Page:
A National Survey of Immunosuppression Strategies in Intestinal Transplantation

Document Type

Conference Proceeding

Publication Date


Publication Title

Am J Transplant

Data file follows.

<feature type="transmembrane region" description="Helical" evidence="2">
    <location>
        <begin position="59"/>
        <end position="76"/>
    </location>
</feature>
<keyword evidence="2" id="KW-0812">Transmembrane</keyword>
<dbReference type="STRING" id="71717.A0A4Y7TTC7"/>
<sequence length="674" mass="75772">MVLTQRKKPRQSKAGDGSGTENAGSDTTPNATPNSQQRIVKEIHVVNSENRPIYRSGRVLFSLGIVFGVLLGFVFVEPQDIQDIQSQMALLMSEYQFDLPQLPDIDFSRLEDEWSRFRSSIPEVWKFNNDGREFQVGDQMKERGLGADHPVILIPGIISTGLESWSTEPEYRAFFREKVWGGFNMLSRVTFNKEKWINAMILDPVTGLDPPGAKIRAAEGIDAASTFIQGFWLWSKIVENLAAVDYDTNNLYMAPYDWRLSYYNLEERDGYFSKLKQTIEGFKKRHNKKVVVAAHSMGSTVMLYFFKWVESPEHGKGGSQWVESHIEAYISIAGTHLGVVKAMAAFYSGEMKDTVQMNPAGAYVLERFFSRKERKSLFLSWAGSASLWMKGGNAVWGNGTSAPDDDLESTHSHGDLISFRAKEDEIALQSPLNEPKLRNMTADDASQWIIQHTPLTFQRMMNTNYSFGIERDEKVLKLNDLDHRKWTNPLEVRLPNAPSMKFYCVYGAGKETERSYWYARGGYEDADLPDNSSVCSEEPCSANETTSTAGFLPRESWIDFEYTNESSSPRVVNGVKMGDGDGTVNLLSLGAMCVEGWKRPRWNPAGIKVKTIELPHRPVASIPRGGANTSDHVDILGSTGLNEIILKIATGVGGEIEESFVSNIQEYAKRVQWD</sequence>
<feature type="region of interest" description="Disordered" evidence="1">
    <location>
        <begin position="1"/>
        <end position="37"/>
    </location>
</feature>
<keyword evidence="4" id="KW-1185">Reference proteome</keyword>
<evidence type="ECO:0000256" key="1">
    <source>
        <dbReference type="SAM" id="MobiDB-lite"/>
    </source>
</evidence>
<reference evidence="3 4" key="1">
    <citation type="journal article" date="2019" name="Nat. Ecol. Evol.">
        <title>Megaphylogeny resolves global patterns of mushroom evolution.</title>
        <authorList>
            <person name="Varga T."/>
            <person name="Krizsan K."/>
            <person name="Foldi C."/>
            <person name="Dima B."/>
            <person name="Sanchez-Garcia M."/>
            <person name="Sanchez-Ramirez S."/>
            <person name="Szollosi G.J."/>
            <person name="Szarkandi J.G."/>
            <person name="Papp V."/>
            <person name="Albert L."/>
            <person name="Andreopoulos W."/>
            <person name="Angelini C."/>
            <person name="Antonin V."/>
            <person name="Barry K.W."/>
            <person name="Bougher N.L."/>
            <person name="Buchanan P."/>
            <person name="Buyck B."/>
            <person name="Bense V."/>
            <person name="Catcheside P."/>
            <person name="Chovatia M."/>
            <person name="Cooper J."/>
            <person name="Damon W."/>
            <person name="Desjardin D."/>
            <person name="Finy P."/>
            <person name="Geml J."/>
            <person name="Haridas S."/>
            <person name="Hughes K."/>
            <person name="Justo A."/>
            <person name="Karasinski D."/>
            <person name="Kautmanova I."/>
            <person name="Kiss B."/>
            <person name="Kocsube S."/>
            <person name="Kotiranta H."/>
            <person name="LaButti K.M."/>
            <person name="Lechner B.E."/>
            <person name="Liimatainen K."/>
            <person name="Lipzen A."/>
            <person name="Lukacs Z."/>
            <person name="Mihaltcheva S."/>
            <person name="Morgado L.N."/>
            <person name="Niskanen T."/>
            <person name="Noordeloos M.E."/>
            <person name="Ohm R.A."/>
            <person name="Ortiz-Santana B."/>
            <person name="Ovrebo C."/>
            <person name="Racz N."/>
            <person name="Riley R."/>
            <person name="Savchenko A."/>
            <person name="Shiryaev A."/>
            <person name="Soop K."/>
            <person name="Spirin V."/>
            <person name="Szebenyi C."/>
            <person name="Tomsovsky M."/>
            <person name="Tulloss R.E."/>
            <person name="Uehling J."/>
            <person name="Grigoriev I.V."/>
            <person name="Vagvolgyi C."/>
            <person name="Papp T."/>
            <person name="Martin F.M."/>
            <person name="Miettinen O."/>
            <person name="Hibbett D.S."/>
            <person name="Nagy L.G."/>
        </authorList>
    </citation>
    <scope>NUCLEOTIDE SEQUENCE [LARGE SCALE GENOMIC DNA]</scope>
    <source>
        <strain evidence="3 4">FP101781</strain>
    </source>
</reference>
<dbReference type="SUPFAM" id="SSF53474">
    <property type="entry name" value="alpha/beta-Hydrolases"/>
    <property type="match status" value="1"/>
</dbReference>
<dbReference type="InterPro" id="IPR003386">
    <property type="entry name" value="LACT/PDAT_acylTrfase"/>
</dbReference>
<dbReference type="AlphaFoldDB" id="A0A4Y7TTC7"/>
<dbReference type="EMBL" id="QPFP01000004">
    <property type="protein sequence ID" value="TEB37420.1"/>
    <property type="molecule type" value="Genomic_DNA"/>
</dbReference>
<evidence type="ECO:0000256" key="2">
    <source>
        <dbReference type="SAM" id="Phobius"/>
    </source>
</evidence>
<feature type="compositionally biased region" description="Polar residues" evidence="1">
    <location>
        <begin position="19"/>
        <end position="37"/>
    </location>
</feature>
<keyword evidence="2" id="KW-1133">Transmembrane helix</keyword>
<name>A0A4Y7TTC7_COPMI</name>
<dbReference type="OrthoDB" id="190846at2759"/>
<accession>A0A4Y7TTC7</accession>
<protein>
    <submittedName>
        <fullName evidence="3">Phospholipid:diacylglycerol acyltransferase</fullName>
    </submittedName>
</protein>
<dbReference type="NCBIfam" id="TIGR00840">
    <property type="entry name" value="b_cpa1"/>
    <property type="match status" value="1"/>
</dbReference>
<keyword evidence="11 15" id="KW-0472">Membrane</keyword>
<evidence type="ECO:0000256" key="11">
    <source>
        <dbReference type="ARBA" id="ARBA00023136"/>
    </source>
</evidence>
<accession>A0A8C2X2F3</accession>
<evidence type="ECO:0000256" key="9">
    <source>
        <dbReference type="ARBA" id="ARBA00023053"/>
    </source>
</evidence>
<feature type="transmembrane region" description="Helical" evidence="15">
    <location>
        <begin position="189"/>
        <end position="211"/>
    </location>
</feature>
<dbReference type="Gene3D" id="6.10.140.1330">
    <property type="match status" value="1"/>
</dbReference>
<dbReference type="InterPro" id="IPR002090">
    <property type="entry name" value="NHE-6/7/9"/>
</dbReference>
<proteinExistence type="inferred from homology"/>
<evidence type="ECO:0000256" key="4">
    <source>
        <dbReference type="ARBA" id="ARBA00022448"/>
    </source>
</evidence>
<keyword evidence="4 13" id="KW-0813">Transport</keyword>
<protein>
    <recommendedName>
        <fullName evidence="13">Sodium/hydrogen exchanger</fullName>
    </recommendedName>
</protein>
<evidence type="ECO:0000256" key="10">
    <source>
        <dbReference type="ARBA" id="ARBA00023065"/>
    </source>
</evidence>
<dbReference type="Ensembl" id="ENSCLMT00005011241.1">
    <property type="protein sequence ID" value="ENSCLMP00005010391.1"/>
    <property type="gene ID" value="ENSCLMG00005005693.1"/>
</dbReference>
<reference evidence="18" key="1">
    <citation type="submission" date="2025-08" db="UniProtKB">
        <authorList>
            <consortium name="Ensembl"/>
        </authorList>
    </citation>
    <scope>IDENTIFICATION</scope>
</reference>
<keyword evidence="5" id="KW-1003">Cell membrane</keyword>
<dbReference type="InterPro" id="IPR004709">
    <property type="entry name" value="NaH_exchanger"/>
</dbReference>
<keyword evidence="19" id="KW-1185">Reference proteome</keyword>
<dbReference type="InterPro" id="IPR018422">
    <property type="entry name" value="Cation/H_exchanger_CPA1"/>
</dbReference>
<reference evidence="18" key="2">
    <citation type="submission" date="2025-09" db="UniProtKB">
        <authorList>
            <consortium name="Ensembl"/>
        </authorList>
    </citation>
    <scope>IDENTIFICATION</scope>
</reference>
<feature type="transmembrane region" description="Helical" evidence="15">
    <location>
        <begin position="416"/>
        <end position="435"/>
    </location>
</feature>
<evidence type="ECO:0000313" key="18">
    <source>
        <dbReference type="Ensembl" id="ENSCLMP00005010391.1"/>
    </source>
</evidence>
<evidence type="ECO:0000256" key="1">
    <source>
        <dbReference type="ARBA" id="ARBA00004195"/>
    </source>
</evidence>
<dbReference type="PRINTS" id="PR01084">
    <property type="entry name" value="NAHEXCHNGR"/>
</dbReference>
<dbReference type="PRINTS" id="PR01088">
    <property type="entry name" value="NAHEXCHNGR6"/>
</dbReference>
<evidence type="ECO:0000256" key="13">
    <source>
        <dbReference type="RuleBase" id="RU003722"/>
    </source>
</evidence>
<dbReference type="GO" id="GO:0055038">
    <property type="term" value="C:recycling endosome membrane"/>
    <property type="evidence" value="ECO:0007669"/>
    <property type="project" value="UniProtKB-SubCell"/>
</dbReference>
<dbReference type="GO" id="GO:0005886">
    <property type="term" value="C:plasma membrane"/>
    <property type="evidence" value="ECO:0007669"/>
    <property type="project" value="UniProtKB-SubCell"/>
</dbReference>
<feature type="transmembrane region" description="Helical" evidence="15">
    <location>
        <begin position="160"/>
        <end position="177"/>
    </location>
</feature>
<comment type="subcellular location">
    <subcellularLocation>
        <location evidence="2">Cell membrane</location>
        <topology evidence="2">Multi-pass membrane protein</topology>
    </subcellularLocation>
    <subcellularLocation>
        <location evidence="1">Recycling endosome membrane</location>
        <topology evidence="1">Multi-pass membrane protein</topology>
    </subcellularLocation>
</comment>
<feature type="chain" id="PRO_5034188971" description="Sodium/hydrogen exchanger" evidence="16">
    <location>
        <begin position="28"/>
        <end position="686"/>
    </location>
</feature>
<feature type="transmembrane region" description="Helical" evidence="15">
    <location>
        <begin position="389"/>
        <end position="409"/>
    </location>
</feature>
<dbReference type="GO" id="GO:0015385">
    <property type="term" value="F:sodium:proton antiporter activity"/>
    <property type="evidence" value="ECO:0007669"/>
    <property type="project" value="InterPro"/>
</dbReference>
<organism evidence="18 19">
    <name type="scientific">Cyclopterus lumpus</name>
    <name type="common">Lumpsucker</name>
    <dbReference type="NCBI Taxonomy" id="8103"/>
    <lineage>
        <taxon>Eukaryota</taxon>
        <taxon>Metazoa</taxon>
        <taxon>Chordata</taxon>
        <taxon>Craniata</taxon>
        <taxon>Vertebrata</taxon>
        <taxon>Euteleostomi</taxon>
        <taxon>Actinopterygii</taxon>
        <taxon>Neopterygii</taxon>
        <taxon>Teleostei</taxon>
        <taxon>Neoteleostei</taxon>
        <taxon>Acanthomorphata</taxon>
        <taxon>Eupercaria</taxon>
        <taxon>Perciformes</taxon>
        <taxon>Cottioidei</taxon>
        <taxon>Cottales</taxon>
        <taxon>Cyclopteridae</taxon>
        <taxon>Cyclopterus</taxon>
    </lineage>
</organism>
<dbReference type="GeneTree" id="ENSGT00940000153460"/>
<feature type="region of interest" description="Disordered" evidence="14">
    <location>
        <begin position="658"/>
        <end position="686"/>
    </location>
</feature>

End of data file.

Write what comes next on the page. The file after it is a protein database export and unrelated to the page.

Purpose: Review the management of immunosuppression (IS) for intestinal transplantation (IT) in the USA Methods: A survey was created and sent via email to surgical directors of centers performing at least 10 IT total over the last 3 years. We asked about human leukocyte antigen (HLA) testing, desensitization, IS and antibody-mediated rejection (AMR) Results: 8/10 centers responded. All perform routine HLA donor specific antibody (DSA) testing pre-IT. 37.5% check DSA titers only after infections or transfusions. 62.5% centers transplant through a positive type I DSA crossmatch (some, regardless of MFI titers) while only 37.5% do so with type II DSA crossmatch. In patients with pre-IT DSA, all centers perform follow up testing post-IT, usually every 1-2 weeks. 87.5% do this for those without pre-IT DSA. 50% centers perform pre-IT desensitization for isolated IT and 25% for multivisceral transplants with combinations of intravenous immunoglobulin (IVIg), rituximab, bortezomib or plasmapheresis. 87.5% centers use induction with antithymocyte globulin (ATG). Post-IT, the standard maintenance IS regimen is tacrolimus (FK) and steroids with 25% also using mycophenolate mofetil and 37.5% using an mTOR inhibitor. Goal FK level is 10-15 ng/mL in the first 3 months and <10ng/mL beyond 1 year. If a desired level is not achieved, 50% centers use a sublingual (SL) formulation; 12.5% use neither a SL nor intravenous formulation. 75% centers run IS lower with a liver-containing graft. 75% centers perform protocol intestinal biopsies in the absence of symptoms, mostly weekly for the first 3 months post-IT. All centers diagnose AMR with one or more of the following criteria: refractory rejection, increase in DSA titers, C4D staining in tissue or histologic findings. Therapy is performed with plasmapheresis, IVIg, rituximab or steroids. Only 1 center uses bortezomib and none use ATG. When treating moderate/severe acute cellular rejection, the most commonly used agent is ATG (87.5%). Conclusions: All centers perform routine HLA DSA testing before IT; the majority check titers pre-IT every 3-6 months. Most centers transplant through a positive type I but not type II DSA crossmatch. Desensitization is mostly performed in isolated IT and when the panel-reactive antibody (PRA) is >70%. While most centers have similar practices for pre-IT DSA testing, transplanting through a positive crossmatch, induction and post-IT IS, there are several different strategies for desensitization and for the diagnosis/therapy of AMR. Formal protocols for desensitization and diagnosis/management of presumed AMR should thus be pursued across centers.



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